Romantic love, on the other hand, activates parts of the brain associated with habit formation. This can make love feel like the high and lows of a drug addiction, where you always want more and will do almost anything to get it.
Favourable family ties
According to Giles, our first primal feelings of love are experienced in our infancy, formed through a strong maternal bond that teaches us habits of love and affection.
“We often seek to repeat that mother-child relationship in our adulthood. But it’s not just mental, it’s also physical. Our first sexual experience is essentially with our mothers, from the constant skin-to-skin contact through the act of breastfeeding.”
Our families affect our sexual preferences well into adulthood, argues Giles, pointing to studies that have shown that people who have positive relationships with their parents are likely to select sexual partners who resemble them.
We may also choose our partner to fulfil a sense of deficiency in our own lives, he argues. As we grow, we feel a loss of the early and intimate affection from our opposite-sex parent. The affection from our opposite-sex partner becomes a sort of replacement for that parental love. This is the basis of heterosexual attraction, according to Giles.
With homosexual attraction, evidence suggests that its basis might be a lack of affection from or absence of the father. It is interesting that women who report problems achieving orgasm also tend to report poor relationships with their fathers.
“Most people don’t like to accept the idea that they aren’t complete, but in all cases desire seems to be driven by a sense of lack,” he says, adding that these theories aren’t rigid rules.
“It’s important that we acknowledge that while these theories are substantiated, they’re not always going to apply to everyone.”
In Giles’ new book, Sexual Attraction: The Psychology of Allure, he discusses the fundamental elements of sexual attraction and different levels of engagement. He argues that sexual attraction and sexual desire are two different things, and identifying their differences allows us to shed light on our own relationships.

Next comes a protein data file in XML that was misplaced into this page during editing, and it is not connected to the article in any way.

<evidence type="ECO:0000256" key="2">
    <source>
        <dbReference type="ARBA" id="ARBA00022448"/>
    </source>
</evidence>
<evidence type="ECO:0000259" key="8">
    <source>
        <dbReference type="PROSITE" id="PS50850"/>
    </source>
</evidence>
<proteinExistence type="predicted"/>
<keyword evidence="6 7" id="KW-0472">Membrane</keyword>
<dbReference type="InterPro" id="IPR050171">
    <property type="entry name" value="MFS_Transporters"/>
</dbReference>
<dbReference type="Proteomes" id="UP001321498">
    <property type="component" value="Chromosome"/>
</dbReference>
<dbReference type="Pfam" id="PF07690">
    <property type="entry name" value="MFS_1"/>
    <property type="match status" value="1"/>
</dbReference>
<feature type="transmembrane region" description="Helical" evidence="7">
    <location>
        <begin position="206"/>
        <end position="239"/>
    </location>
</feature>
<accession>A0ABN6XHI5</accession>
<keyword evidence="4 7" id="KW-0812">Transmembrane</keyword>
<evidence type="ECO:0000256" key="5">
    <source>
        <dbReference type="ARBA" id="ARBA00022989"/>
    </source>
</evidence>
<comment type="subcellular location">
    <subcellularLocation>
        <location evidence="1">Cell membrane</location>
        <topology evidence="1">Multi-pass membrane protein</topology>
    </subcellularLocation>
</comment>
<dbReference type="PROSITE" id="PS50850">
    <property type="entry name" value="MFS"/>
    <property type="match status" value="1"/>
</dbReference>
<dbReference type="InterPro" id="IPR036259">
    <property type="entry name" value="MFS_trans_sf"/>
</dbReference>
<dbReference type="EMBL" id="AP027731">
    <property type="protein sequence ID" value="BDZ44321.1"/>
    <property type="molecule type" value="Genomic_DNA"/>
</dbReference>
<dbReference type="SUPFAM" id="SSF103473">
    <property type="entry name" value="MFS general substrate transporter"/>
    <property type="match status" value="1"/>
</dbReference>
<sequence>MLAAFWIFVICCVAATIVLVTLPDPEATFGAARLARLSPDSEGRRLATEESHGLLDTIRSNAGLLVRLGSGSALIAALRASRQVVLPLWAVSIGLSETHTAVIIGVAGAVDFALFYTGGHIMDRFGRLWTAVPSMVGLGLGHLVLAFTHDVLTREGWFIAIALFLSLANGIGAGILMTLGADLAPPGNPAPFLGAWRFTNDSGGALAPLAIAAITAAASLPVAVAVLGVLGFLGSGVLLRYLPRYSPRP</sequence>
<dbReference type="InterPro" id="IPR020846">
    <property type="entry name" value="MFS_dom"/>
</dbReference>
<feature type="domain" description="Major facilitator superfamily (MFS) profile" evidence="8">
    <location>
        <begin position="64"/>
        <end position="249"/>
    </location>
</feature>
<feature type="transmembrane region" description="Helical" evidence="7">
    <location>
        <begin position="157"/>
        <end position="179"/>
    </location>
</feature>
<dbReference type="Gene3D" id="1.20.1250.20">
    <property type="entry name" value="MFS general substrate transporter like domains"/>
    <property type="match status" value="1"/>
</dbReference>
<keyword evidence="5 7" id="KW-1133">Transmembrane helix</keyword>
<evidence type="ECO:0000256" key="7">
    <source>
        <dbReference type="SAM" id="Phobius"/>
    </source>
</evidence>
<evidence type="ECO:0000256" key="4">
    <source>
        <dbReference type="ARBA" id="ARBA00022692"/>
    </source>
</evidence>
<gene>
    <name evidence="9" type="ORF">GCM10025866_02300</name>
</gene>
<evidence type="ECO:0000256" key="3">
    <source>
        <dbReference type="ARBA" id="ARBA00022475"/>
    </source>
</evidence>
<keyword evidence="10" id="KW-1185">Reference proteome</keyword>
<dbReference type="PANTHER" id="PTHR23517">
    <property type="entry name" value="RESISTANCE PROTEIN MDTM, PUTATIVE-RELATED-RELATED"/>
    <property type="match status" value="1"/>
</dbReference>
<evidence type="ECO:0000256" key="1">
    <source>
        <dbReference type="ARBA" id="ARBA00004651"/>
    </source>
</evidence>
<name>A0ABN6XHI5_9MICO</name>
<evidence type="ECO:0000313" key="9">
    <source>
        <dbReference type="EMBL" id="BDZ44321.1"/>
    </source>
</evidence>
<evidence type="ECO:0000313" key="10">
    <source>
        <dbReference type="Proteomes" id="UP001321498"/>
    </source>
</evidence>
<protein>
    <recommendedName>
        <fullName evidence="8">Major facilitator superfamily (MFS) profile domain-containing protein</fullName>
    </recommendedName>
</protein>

“Attraction can be explained as a sense of being helplessly drawn to the attractive person, like an external force or a magnet that has its source in the other person. Sexual desire, however, is something we experience as coming from within ourselves and being directed outwards.”
Giles’ book discusses in detail the experience of sexual attraction—what he calls “allure”—and argues that sexual attraction is widespread, occurring to varying degrees in most interactions between men and women.
But while his pioneering work might leave us wanting more, he says the discussion of sex is still a huge taboo in some academic settings.
As an example, he recalls a lecture he gave at the University of Guam, where he found his proposed discussions were unwelcome due to the audience’s firmly embedded cultural and religious influences.
“’Are you trying to make me doubt my faith?’ one woman irritably asked after I gave a lecture,” he recounted. “’Of course,’ I said, ‘This is a university!’ I don’t want people to lose their beliefs, I just ask that they keep an open mind. After all, what could be more important than understanding one of our most primal and powerful behaviours?” M